1869 Minutes of the Proceedings of the Institution of Civil Engineers  
Mr. HENDERSON said he had been anxious to furnish some detailed particulars as to the construction of lighthouse apparatus and lanterns, inasmuch as the Paper by Mr. Chance treated exclusively of the optical portion of the subject : the two Papers together might, he thought, be regarded as illustrating the best lighthouse practice of the day. He had not brought forward the system of lights constructed of metallic reflectors, because there were many published treatises on that subject, among
more » ... subject, among which might be mentioned the one by M. LBorxe Reynaud. There were at present four different varieties of lanterns in use in this country, each of which had its own supporters. In arriving at an opinion as to which lantern was the most advantageous, he thought economy of light and money were both elementa of great importance. Mr. REDMAN directed attention to the fact that the use of lenses for lighthouse purposes was of English origig. The lenses originally employed were of one piece of glass for the entire height, but the thickness of the lens, and the consequent absorption of light were so great, that lenses of that kind were abandoned. Buffon fist proposed the grinding of the lenses in steps, or concentric rings, to overcome this objection ; but the difficulty of shaping a solid piece of glass to this form led to its abandonment. Condorcet, in 1773, suggested the 'building up' of the lens in separate pieces. Sir David Brewster also, in 1811, and Fresnel, in 1822, proposed the same method, and the latter first applied it practically, and it was generally assumed without previous knowledge of what had been done by his predecessors. As far back as the year 1827 experiments were made by the Trinity House with Sir David Brewster's lenses, which were abandoned ; SO that in reality the present system of French lights was, to a great extent, of English origin. He might add that lenses were first used on the south coast of England sixty years or seventy years back. Mr. WILFRID AIRY remarked that, according to the proportions given by the Author, the glam, as made by the Frepch and the English manufacturers, Mered materially in quality. In the French article there was a preponderance of lime over S & , while in the English glass the soda was in excess 'of the lime. He could not but think tbat a very Merent glass must result from such dissimilar admixtures, and he would ask whether, in addition to the difference in the refractive index, the one was not harder than the other, and also unlike in colour? It was stated that a margin of inch was allowed round the lens as it was cast. As the grinding of glass was a laborious process, he thought it would be desirable, if possible, to reduce that margin, unless it was necessary, from the purity of the glass being injured tQ that depth from contact with the mould, or in consequence of inaccuracy in the casting, so as to allow of the grinding it up to the true shape. D 2 Downloaded by [] on [12/09/16].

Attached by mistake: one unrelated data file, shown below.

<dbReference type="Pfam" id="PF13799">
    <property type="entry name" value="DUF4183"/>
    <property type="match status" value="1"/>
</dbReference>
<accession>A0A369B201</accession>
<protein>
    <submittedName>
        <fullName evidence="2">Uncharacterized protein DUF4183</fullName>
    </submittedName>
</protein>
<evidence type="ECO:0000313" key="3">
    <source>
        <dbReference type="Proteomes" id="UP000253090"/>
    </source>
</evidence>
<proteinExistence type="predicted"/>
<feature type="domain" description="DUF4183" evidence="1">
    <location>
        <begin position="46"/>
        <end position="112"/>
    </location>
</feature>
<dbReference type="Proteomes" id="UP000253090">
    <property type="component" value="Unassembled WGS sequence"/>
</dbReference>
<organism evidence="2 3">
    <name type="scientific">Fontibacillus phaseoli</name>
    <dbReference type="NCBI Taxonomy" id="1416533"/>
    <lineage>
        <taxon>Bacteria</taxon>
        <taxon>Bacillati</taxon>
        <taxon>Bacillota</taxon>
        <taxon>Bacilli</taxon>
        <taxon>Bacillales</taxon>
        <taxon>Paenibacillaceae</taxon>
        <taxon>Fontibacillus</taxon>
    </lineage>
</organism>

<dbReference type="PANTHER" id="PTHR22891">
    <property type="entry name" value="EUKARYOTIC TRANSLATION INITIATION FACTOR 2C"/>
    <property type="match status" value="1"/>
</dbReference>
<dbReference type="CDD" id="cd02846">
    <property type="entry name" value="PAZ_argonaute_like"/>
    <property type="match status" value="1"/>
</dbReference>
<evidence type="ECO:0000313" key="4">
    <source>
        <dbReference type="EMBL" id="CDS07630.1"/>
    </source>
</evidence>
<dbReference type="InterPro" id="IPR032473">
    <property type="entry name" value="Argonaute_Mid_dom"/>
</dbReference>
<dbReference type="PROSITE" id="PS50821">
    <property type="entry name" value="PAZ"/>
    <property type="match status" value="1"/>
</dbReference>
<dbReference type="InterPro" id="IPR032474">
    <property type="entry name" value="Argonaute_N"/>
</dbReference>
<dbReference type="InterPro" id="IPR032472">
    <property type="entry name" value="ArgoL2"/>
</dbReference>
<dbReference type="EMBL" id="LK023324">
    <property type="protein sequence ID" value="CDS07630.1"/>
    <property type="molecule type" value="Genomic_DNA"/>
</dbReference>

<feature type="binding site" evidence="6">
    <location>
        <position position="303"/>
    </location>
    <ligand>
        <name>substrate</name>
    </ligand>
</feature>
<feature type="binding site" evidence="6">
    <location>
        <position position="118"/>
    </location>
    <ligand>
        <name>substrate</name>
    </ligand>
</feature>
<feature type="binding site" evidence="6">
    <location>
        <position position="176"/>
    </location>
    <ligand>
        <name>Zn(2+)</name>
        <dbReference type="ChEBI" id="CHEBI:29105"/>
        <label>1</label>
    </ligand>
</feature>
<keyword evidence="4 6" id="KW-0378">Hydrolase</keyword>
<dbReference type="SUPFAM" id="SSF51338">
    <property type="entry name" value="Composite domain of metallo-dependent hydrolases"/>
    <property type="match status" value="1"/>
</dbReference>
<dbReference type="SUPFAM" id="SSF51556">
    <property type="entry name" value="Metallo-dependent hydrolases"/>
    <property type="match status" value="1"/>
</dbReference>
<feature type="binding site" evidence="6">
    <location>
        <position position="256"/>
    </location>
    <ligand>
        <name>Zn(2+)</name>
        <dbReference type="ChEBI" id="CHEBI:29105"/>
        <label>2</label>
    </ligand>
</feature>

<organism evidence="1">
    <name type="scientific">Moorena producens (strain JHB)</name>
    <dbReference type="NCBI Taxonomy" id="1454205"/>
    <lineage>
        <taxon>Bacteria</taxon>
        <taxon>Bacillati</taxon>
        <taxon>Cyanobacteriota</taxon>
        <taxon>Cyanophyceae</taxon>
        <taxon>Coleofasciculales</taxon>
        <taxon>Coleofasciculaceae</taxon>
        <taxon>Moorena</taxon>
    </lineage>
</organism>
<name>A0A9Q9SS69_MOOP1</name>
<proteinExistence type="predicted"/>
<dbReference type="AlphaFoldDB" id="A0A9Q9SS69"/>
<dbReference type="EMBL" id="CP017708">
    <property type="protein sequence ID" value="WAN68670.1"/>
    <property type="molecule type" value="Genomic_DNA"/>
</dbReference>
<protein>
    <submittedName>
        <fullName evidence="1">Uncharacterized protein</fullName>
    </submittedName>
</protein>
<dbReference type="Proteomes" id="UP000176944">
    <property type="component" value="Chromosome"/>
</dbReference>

doi:10.1680/imotp.1869.23081 fatcat:v53yrbeajbekhekjxsmxcpcyhi